glucose pathways and G6PD

Published on 30 Sep 2017

I saw my friend’s tweet about the G6PD. It made me think for a while. I learned about G6PD in my tissue culture class (fall semester 2015) and in biochemistry class (spring semester 2016). This enzyme is well-studied and implicated in some diseases like the hemolytic anemia and diabetes. Interestingly, the HeLa cell line has this genetic marker and even more interesting, Stanley Gartler stood at a symposium back in 1966 to announce that HeLa had contaminated his lab, an event known as the HeLa Bomb. How did he arrive at this conclusion? Well, thanks to the G6PD.

Before we look at the G6PD, let’s look at the big picture: the glucose pathways.

LFGK Glucose Pathways Some of the glucose pathways. CC-BY 4.0

G6PD is a subset of this big picture. It is the gatekeeper for the pentose phosphate pathway (PPP), thus also functions as the rate-limiting enzyme for this PPP.

LFGK G6PD Overview of the pentose phosphate pathway. CC-BY 4.0

Deficiency of the G6PD activity decreases the number of available NADPH, thus rendering the decline of the glutathione peroxidase enzymatic activity. This has a profound impact especially in red blood cells, a phenomenon known as the defective red blood cell (RBC) metabolism.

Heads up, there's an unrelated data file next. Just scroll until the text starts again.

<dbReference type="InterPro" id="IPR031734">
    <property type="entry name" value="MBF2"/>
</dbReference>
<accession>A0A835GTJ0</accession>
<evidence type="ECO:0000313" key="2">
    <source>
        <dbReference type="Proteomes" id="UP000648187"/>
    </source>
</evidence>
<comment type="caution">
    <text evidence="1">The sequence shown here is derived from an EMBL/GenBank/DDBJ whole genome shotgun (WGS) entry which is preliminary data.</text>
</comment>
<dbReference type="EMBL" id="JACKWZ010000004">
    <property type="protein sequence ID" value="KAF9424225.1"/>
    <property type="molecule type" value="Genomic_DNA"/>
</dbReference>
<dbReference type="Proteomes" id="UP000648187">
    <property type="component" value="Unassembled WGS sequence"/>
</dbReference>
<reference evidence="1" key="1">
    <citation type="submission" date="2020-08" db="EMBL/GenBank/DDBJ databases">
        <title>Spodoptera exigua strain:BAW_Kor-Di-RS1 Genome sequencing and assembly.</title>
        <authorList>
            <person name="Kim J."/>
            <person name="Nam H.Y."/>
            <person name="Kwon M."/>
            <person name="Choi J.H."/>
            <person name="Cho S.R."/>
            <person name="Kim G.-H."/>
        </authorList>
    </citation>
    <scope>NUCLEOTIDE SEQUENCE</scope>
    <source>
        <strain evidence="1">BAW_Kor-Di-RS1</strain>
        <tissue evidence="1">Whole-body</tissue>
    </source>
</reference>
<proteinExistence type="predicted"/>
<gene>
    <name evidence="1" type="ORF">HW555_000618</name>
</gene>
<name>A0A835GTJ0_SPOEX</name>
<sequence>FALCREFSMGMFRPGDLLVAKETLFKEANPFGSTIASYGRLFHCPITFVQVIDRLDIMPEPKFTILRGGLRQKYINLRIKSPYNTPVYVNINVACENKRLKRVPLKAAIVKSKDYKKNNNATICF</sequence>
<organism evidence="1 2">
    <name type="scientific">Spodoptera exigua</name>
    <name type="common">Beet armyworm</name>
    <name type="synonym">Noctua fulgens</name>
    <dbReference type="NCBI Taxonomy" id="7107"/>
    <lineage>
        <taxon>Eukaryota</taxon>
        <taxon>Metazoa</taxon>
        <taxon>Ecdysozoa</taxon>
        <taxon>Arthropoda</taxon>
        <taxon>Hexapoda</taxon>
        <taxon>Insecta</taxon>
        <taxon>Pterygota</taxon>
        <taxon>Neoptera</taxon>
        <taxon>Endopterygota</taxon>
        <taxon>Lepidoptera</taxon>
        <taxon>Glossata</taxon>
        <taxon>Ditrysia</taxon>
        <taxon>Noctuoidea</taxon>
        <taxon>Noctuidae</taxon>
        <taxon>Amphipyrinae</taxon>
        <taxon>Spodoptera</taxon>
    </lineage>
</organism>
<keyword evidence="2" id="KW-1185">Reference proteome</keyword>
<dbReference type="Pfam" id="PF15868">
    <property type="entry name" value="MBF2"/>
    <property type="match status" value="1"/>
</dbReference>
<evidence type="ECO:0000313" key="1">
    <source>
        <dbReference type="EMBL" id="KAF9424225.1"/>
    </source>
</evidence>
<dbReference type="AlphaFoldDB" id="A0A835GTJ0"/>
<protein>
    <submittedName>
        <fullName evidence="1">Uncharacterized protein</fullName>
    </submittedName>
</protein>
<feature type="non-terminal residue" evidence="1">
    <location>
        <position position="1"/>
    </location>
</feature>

The G6PD/NADPH pathway serves as the only pathway to reduce the oxidative damage in RBCs. To put this in context, RBCs deal with the oxidative damage quite frequently relative to other cells because, you guessed it, they carry oxygen! Thus, G6PD/NADPH and its downstream processes protect RBCs from the oxidative damage, therefore preventing the hemolytic anemia.

Deficiency of G6PD activity is also implicated in type 2 diabetes mellitus (T2DM). Due to the decreased activity of the G6PD, free glucose molecules are circulating at a higher concentration, thus causing damage due to the advanced glycation end-products (AGEs). However, G6PD deficiency is not the only factor since diabetes is a complex multifactorial metabolic disease.

The good thing about G6PD is that it confers partial/full protection against malaria. When Plasmodium falciparum infects an RBC, it puts a significant stress on that RBC, thus causing it to self-destruct before the parasite is matured enough to cause real damage. This is pretty much the same protective mechanism for individuals with sickle-cell anemia.

That’s all for today!